Should Your Online Retail Company Use A Subscription Based Model?

Unless you’ve been living under a rock with no mobile data signal for the last decade, you’ll have noticed the astounding rise in subscription-based business models. Led by streaming services such as Netflix and premium retail services such as Amazon Prime, this alternative approach soon found a place in the conventional retail world.

Today, it can easily feel like there’s a subscription service for anything you can imagine — whether you want weekly dog treats or monthly toy boxes, there’s a seller for you. And with so many companies trying it, you might assume that it’s a profitable route.

If you’re running an online retail business, then, it seems reasonable to wonder whether you’d be well-served moving from the conventional system of sporadic orders to a fresh subscription-based paradigm (lack of innovation is a major retail problem). Is it a good choice for you, or should you stick with your current system? Let’s run through it:

How a subscription retail model works

It’s easy to understand how the subscription model works for a service-based business: you provide access to your service (or services) for set periods — weeks, months, or even years. When someone cancels their subscription, they stop paying, and you stop providing. It’s a simple arrangement that perfectly suits SaaS companies in particular.

Many SaaS businesses profit through offering free basic use, then tempting users to subscribe to premium accounts to gain access to more features, remove ads, and yield various other benefits. This is also known as the freemium model, and it’s used (to wildly-varying levels of success) by big companies such as Dropbox and Spotify.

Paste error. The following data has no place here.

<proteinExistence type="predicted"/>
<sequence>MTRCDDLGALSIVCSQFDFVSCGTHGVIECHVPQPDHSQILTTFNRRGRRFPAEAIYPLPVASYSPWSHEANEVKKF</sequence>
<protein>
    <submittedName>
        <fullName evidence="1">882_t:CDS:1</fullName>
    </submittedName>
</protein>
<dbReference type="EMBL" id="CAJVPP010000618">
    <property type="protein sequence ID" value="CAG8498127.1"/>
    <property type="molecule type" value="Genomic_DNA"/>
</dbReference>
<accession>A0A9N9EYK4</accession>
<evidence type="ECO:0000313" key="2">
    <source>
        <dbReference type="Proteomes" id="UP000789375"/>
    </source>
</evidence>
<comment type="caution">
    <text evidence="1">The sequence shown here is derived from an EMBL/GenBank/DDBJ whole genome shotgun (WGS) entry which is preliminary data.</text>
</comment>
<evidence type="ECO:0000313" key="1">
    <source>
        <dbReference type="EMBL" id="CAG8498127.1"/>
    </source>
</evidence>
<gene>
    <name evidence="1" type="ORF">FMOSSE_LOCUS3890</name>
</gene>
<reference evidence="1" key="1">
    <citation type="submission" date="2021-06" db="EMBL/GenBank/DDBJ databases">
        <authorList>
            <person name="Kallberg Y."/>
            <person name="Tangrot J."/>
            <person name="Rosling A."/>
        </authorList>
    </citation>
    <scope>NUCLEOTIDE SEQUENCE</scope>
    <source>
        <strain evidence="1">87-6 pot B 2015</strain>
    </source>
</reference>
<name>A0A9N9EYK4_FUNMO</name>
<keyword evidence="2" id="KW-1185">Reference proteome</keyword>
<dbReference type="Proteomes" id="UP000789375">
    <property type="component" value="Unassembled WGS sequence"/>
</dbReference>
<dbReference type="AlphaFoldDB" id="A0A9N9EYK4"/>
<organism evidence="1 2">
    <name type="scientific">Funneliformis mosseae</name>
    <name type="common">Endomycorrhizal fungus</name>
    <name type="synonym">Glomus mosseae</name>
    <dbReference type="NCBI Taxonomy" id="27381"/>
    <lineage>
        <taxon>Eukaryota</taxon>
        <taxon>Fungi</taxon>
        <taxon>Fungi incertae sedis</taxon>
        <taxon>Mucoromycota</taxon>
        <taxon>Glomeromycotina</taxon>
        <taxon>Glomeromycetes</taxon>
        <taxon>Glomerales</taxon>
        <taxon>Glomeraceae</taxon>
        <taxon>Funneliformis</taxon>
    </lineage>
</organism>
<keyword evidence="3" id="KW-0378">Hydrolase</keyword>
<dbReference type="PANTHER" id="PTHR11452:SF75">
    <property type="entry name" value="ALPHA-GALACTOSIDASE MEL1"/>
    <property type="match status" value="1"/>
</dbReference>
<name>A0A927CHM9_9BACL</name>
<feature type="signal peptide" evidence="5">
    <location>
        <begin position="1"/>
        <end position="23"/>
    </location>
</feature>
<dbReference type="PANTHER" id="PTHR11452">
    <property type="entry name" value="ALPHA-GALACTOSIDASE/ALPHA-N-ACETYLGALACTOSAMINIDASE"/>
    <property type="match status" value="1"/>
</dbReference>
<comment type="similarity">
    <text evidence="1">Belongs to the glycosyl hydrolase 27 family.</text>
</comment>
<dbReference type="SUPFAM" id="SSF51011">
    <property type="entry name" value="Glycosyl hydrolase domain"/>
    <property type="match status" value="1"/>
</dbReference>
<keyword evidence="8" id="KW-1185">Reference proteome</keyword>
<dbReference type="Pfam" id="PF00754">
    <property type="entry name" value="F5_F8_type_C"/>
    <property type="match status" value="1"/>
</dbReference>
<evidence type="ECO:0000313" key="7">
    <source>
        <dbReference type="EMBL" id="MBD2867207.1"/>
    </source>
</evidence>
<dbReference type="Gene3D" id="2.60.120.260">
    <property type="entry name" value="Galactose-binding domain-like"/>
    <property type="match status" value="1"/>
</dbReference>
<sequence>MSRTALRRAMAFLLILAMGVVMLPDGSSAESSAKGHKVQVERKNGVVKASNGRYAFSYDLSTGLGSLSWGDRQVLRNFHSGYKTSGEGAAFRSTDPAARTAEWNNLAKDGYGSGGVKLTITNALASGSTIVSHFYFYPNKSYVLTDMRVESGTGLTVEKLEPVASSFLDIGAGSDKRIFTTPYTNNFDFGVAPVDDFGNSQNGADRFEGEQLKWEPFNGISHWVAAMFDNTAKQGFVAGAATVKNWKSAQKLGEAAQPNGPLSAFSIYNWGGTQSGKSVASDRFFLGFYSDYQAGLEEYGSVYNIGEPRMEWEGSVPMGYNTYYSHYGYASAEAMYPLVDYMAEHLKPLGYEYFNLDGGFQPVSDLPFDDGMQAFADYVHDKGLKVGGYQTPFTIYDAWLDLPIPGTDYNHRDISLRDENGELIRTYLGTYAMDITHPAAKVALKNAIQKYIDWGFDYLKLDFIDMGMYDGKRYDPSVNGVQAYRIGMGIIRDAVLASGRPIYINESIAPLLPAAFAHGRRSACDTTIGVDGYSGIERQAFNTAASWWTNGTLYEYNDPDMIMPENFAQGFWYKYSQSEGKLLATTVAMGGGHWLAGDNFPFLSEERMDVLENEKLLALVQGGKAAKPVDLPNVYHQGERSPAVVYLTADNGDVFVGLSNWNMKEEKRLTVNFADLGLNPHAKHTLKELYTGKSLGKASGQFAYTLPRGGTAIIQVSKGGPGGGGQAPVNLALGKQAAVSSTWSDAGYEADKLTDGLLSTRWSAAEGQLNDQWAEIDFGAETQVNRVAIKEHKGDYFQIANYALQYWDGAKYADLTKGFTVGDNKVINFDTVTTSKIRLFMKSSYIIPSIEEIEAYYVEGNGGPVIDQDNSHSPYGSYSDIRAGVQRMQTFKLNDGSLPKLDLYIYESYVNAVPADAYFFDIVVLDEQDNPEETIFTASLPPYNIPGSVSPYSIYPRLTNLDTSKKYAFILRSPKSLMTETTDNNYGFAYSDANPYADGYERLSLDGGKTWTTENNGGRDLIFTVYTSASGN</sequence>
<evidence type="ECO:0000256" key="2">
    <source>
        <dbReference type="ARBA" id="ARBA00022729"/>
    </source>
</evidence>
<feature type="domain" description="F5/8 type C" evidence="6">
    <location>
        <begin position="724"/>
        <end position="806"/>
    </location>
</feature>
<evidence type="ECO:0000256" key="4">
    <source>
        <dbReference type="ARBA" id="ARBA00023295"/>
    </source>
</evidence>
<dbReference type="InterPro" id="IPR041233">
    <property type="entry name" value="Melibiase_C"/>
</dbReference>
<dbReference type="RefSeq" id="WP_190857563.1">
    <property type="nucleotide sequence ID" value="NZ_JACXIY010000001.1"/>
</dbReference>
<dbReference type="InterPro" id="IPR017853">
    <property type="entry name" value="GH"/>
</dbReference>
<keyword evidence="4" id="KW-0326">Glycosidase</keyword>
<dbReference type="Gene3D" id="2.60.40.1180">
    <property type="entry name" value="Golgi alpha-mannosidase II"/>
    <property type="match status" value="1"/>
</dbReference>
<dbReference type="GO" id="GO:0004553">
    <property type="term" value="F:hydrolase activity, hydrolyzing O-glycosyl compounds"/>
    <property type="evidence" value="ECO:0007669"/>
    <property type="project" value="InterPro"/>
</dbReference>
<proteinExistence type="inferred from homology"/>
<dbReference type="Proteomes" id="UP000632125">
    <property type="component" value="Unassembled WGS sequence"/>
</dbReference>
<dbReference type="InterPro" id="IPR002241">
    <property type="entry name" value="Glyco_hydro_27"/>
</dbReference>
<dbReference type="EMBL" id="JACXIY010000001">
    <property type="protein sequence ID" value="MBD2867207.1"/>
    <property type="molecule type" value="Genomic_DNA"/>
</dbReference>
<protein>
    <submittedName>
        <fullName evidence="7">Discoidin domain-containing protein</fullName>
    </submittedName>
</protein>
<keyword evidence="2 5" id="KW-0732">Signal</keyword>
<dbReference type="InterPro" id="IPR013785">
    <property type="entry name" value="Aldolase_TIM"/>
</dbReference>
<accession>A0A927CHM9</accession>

Others offer fully-functional free tiers with no functional restrictions, and find ways to make money through associated processes: for instance, some service providers earn their money through transaction fees, and top up with premium support services.

The retail model, though, makes money in the same way as traditional retail — it just moves the charge from individual orders to bulk buys with compelling perks. There are typically still tiers, except each tier involves the delivery (or collection, in some circumstances) of a product or set of products. Loot Crate was one of the first subscription boxes to hit the mainstream, seeing subscribers pay monthly to receive boxes of assorted items.

There are two reasons why someone might choose to use a subscription-based retail service:

●      Buying in bulk saves them money, and they know they’re going to need something on a consistent basis. For instance, an office might need milk every week, or every day. Essentially, this type of subscription is a more configurable standing order.

●      They want to be surprised. The core appeal of many subscription boxes is that they contain mystery items of unknown value. When you receive a package, you get the fun of opening it and discovering what exactly you’ve been sent.

Why you should consider using it